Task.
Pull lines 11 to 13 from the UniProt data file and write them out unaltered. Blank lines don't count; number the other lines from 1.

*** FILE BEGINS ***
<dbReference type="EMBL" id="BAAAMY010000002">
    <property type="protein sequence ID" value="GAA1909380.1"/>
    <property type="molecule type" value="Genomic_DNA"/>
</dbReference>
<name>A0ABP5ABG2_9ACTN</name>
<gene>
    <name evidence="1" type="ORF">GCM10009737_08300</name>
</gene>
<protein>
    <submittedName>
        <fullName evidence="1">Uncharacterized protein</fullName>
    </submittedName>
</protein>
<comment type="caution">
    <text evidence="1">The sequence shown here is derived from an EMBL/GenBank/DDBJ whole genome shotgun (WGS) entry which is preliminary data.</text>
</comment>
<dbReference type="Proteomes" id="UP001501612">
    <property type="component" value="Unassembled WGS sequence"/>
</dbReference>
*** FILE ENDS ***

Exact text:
        <fullName evidence="1">Uncharacterized protein</fullName>
    </submittedName>
</protein>